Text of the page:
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Too many to test: Deadlier, harder to spot poison pills flood Indiana

In Indiana, there were 2,812 overdose deaths in 2021 according to the Indiana Department of Health Drug Overdose dashboard.

Cierra Putman (WTHR)

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Published: 9:00 PM EST February 7, 2023
Updated: 11:51 PM EST February 7, 2023

An evening knock at the door changed Dean Jeske’s life forever. On the other side, a state trooper with news from Bloomington where his youngest son, Peter, was attending Indiana University.

“I stood in the door for what felt like an hour,” Dean said.

Dean waited while the trooper went back to check some facts. He had the wrong name at first.

“I knew something was wrong, and my heart was pounding,” Dean said. “And he got out of his squad car and walked back up our driveway. And he said to me that thing that nobody ever wants to hear, which is, ‘I’m sorry to tell you sir, but your, your son was found dead in his apartment down at Indiana.'”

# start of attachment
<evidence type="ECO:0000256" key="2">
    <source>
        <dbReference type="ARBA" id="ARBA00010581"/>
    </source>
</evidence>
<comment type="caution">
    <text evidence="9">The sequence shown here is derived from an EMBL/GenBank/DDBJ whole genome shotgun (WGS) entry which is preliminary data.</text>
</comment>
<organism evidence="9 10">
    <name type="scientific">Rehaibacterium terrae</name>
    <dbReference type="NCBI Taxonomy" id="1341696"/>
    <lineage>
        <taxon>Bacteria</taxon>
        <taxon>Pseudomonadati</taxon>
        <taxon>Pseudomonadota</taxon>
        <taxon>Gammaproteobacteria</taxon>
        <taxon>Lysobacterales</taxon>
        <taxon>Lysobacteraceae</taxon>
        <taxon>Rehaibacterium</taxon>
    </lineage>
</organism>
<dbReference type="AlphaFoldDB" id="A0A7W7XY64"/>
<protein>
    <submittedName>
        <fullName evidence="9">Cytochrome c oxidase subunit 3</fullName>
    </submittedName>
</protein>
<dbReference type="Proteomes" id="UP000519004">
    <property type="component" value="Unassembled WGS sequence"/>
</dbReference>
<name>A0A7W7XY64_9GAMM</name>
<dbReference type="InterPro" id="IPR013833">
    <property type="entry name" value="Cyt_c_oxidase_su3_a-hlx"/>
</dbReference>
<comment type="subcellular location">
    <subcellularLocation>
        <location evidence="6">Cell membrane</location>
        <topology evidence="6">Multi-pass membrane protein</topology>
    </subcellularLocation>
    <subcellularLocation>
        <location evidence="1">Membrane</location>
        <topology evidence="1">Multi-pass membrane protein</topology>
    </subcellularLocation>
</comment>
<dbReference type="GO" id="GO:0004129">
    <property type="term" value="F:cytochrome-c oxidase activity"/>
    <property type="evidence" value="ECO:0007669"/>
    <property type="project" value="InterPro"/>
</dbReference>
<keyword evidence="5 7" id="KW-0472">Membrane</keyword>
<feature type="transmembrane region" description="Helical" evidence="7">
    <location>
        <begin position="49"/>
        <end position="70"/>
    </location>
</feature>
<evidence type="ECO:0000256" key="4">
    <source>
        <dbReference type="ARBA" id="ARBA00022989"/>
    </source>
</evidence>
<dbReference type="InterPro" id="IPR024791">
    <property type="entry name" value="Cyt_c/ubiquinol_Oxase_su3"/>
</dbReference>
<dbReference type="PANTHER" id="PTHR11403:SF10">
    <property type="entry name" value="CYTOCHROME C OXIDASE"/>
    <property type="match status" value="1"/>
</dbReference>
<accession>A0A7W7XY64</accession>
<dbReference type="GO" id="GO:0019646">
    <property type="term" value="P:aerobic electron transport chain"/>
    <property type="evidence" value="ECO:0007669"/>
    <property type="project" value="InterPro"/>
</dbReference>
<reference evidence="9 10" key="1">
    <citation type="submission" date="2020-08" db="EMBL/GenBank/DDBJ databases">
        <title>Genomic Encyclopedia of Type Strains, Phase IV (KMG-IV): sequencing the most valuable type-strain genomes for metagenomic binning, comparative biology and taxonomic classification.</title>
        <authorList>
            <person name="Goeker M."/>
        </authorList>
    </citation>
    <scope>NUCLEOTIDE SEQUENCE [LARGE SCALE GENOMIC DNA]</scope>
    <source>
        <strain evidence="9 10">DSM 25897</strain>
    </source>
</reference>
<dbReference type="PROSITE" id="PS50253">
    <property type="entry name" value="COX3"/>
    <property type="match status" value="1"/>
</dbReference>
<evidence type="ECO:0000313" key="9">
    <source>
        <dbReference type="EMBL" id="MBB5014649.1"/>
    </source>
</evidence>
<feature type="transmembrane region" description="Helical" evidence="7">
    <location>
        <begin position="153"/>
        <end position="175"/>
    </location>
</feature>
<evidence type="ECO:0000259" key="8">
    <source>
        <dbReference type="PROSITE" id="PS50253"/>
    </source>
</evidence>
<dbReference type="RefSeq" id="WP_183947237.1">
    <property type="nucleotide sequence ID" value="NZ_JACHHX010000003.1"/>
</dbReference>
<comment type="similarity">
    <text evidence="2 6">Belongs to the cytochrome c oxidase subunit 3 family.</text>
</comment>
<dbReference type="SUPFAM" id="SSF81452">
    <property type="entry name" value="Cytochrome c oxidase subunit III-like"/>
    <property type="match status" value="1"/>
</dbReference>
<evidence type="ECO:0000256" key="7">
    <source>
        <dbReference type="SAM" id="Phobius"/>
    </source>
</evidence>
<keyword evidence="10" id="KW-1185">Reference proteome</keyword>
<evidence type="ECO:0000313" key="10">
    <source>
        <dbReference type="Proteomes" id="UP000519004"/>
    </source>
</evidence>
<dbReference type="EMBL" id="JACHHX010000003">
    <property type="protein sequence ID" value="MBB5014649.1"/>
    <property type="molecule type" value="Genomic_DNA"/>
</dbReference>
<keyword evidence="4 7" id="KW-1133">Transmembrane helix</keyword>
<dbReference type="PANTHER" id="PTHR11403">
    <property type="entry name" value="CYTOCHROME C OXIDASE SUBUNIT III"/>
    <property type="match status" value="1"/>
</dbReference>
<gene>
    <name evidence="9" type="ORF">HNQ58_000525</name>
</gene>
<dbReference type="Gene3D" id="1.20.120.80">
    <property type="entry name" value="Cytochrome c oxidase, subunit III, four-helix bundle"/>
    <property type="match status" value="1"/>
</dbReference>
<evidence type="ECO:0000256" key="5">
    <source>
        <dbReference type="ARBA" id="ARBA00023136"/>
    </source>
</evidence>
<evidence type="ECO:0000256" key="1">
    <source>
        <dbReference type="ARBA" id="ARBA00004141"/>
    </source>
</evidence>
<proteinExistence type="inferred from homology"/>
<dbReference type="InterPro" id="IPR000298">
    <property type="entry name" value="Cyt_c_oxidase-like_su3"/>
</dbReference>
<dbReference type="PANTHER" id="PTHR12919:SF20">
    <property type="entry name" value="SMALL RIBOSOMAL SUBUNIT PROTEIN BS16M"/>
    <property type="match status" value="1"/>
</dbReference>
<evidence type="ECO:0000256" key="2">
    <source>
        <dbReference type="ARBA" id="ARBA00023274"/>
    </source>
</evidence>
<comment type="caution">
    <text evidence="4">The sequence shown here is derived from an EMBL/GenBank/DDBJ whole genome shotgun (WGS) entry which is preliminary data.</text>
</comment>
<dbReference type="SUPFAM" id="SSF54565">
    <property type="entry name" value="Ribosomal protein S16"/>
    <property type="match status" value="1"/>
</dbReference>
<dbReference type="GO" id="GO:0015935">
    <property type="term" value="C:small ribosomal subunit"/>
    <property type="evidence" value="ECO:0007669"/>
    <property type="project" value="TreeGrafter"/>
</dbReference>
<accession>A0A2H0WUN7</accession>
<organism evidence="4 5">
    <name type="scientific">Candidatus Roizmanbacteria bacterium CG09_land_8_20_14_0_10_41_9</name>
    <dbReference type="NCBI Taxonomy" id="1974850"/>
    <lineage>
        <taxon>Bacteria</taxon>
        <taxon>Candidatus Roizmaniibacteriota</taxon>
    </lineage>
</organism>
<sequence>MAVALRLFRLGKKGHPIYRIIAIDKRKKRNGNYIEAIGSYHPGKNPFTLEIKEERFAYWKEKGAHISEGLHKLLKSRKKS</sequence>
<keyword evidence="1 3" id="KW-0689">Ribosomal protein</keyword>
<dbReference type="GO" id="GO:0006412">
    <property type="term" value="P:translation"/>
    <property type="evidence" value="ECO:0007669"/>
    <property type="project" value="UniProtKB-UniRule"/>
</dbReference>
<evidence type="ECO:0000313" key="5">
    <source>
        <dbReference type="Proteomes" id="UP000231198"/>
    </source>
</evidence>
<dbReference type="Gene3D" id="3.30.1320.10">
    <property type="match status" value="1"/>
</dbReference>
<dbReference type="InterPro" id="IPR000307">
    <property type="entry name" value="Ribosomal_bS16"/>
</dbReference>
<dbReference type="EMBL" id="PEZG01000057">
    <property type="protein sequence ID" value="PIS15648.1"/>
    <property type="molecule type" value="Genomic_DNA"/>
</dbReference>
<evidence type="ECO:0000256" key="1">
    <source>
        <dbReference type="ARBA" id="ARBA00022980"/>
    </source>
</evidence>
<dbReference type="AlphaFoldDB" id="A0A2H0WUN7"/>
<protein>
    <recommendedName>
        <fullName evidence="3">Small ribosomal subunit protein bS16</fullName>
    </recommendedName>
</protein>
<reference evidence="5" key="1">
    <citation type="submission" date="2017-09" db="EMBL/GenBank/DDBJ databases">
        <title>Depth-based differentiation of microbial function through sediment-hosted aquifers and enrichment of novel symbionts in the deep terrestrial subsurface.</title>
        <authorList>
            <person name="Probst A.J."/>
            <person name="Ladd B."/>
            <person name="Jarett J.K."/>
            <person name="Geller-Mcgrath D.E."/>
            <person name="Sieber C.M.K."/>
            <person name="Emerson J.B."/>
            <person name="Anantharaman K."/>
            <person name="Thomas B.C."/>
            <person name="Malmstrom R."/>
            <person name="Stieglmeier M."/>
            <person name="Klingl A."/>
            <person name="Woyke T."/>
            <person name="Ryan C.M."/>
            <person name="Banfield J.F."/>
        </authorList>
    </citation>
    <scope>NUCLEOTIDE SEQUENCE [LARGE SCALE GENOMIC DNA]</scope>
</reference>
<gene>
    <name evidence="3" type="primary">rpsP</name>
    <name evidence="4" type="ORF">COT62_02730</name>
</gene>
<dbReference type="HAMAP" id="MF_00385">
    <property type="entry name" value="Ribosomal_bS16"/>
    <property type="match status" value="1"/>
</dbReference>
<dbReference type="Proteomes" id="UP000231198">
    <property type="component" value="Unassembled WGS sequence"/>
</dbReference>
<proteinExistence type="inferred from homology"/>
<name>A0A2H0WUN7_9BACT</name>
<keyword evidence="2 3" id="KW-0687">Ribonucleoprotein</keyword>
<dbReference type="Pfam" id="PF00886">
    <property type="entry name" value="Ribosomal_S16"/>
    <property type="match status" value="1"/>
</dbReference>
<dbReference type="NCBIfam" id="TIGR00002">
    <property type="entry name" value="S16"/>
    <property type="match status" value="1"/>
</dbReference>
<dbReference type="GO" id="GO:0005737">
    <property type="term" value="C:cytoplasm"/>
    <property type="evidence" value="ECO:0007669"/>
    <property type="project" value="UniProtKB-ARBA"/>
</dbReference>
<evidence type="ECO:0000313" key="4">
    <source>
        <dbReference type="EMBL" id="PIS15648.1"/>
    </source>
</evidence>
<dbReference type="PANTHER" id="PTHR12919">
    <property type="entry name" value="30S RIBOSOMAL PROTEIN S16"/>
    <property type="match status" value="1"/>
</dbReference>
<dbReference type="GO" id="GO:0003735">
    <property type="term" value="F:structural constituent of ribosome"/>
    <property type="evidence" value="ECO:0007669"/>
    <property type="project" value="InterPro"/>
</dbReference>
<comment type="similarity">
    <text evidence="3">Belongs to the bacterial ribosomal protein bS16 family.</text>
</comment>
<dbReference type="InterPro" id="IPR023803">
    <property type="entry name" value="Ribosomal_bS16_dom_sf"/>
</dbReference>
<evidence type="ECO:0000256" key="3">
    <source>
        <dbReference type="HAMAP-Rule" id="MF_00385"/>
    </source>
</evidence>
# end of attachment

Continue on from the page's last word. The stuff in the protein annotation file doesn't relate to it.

Dean said the news “demolished” his family. Weeks later, he would learn Peter died from fentanyl. It was a shock. The college student wasn’t known to do drugs. Dean started asking questions and now believes Peter didn’t overdose but instead was poisoned.

The Jeske’s believe the young man got a fake prescription pill – poison pill or “fentapil” – unaware that inside was enough fentanyl to kill.

Credit: Provided by family
Peter Jeske died after family members say he took a pill that contained fentanyl.

“Peter made a mistake,” Dean said by getting and taking a non-prescribed pill. “But the mistake he made, and the mistake so many of these young people are making, is not a mistake that should cost them their life.”

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